The ICC in July 2005 on the request of Uganda government indicted Lord’s Resistance Army rebel leader, Joseph Kony, and his top commanders — Okot Odhiambo, Dominic Ongwen, who along with their demised colleagues Vincent Otti and Raska Lukwiya for their roles in over 2000 killings and 3200 abductions in over 850 attacks committed between July 2002 and June 2004.

However, the ICC warrant for the top LRA commanders became a big issue during the peace talks in Juba mediated by the Southern Sudanese Vice President, Dr. Riek Machar, and was eventually the scape goat for the failure by Kony to sign the Final Peace Agreement.

A top Kampala advocate who took part in the Juba peace process, Jacob Oulanyah, says: “the entry of the ICC into the picture of the peace process became a big problem in the negotiating room.”

The UN Security Council referred the situation in Darfur to the ICC in March 2005.

Three arrest warrants were in April 2007 issued against Muhammed Ali Abd-Al –Rahman, the Janjaweed militia leader and Muhammed Harun, former state minister for interior of the Sudanese government.

In March 2009, an arrest warrant was issued against Sudanese president Omar Hassan al Bashir, the only sitting head of state wanted for war crimes by the ICC.The ICC prosecutor, Moreno Ocampo, is sure they will eventually get him.

“Bashir can not travel to any country that is a signatory to the Rome statute, that’s how far we have limited his movement. We shall finally capture him,” he says.

In light of allegations of widespread use of rape, torture and murder against civilians, Jean Pierre Bemba, former Vice President of the DRC was arrested in Belgium in May 2008 after an arrest warrant was issued by the court.

The court began its first trial, of the Congolese rebel leader Thomas Lubanga, on January 26, 2009. Its second trial against the Congolese rebel leaders, Germain Katanga and Mathieu Ngudjolo Chui, began on November 24, 2009.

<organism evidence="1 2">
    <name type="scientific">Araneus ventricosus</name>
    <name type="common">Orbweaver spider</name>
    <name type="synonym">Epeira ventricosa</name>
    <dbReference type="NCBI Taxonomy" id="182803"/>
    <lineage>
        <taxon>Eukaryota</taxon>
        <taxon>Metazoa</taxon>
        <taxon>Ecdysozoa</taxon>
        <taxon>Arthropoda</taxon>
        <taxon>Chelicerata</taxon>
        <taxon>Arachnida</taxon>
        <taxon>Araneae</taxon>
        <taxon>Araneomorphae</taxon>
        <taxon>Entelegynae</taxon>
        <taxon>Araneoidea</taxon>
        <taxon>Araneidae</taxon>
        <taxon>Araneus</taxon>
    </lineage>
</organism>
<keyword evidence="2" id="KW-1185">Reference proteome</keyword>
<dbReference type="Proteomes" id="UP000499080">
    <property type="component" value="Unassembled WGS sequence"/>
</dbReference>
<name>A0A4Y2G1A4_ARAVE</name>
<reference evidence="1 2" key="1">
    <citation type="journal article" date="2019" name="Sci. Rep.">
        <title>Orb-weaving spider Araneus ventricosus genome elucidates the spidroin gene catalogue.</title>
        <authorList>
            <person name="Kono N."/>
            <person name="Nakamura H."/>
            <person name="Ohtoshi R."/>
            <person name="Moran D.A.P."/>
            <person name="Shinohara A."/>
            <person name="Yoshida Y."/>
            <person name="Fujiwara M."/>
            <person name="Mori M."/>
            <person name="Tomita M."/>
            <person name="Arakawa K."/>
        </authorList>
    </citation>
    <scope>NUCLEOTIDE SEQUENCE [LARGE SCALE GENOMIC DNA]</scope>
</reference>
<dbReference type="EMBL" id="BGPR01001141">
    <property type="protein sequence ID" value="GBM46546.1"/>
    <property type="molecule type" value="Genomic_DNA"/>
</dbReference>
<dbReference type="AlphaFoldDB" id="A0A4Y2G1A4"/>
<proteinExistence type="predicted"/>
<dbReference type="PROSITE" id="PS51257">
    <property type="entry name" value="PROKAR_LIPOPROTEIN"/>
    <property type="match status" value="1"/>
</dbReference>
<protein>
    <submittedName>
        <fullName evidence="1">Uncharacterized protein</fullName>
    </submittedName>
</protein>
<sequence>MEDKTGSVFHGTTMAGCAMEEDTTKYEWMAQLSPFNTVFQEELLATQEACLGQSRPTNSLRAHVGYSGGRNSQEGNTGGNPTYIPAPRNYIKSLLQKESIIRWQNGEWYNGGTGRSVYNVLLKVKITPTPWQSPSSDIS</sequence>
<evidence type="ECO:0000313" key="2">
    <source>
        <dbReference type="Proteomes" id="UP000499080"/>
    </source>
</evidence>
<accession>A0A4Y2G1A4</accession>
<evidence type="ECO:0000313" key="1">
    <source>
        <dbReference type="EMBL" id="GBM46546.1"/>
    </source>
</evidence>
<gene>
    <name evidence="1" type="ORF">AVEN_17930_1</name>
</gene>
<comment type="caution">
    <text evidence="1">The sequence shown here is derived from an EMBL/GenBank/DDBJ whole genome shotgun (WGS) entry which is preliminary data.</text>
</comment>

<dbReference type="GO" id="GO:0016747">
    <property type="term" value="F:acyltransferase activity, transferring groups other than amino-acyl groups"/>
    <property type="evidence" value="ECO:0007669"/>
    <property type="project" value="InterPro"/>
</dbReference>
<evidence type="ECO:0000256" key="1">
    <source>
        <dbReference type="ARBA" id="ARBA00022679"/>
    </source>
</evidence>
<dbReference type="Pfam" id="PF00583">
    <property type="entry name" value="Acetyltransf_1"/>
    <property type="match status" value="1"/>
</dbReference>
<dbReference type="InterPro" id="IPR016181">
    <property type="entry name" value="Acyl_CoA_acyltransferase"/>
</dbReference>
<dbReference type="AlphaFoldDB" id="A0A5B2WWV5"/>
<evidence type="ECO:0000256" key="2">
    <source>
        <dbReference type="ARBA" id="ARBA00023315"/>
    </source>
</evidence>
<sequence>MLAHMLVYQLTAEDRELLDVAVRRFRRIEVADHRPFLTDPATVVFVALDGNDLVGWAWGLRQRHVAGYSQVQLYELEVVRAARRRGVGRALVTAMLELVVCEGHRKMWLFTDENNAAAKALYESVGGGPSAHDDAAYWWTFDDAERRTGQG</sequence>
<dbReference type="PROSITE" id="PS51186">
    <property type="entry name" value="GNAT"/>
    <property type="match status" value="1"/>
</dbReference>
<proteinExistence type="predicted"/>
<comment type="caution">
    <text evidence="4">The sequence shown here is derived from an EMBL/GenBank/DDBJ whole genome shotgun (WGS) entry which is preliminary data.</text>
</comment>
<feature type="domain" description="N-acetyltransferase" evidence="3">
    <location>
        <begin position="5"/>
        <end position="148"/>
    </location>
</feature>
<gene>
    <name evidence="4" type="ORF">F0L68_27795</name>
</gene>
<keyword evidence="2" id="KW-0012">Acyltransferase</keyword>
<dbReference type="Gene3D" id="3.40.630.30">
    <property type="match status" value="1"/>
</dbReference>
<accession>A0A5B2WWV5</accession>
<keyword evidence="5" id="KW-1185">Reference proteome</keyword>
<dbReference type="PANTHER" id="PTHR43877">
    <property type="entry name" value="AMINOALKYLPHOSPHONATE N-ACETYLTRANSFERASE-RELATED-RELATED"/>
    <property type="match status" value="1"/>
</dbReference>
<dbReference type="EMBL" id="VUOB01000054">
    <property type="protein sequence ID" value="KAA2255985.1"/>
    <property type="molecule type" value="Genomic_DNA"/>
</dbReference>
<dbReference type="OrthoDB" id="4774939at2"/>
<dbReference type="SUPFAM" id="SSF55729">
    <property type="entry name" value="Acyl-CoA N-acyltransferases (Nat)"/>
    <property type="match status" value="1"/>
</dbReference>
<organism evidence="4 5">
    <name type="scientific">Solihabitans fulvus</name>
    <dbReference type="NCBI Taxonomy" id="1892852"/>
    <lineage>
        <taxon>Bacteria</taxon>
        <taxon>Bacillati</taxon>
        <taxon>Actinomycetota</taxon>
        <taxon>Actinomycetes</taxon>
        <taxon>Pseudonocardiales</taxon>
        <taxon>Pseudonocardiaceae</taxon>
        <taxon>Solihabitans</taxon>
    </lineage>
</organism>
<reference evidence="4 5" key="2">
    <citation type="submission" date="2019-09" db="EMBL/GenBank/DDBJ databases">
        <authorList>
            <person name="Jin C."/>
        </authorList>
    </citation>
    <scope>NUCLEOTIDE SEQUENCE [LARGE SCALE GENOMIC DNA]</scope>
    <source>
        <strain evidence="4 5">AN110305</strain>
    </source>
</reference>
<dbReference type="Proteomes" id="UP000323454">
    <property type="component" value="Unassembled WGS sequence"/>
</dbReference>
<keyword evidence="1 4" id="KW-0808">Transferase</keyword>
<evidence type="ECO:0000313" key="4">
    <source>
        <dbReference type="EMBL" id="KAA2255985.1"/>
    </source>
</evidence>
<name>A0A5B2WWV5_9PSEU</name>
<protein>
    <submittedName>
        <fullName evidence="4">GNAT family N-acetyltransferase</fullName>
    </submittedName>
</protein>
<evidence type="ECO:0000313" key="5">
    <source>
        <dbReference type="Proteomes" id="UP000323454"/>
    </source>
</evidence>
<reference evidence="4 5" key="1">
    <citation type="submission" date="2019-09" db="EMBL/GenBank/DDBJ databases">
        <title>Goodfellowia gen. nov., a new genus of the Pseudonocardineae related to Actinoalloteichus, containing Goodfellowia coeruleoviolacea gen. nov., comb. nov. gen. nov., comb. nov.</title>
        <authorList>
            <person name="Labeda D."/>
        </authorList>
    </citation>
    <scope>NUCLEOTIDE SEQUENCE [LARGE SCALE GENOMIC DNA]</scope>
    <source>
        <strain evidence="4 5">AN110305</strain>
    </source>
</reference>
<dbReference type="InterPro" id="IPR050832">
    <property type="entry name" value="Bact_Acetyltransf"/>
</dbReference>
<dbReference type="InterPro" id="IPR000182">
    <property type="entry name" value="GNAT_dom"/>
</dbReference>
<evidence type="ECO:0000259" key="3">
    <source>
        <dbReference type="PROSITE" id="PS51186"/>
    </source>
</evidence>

An arrest warrant remains outstanding for Bosco Ntaganda, a former rebel commander now integrated into the Congolese national army.

In Kenya, Moreno Ocampo’s request was granted to commence an investigation on the crimes against humanity, allegedly committed during the post electoral violence between December 2007 and January 2008.

The Kampala meet comes as prescribed in the Rome Statute that seven years after the treaty enters into force, the UN secretary-general is to convene a review conference to consider any amendments to the treaty.

There will be four topics for discussion— cooperation; complementarity, or strengthening national courts to try Rome Statute crimes; the impact of the Rome Statute system on victims and affected communities; and the relationship between peace and justice.

Under the principle of complementarity, states retain the primary jurisdiction to try genocide, war crimes and crimes against humanity suspects. It means the ICC can only intervene where a state party is unwilling or unable to investigate or prosecute the specific case the prosecutor has built.

A war crimes court has already been set up in Uganda although it has not yet commenced work. It is expected that some fighters already captured by the Uganda People’s Defence Forces, will be tried here, as the search for Kony and others continues.

The court does not have its own police but relies on governments to carry out arrests and assist its investigations and prosecutions.

Richard Dicker of Human Rightd Watch contends that unless governments make arrests, the ICC cannot deliver justice to victims of mass atrocities.

“We will be listening in Kampala for pledges of increased support to place perpetrators and would-be perpetrators on notice that they will be held to account.”

The road to the ICC Kampala conference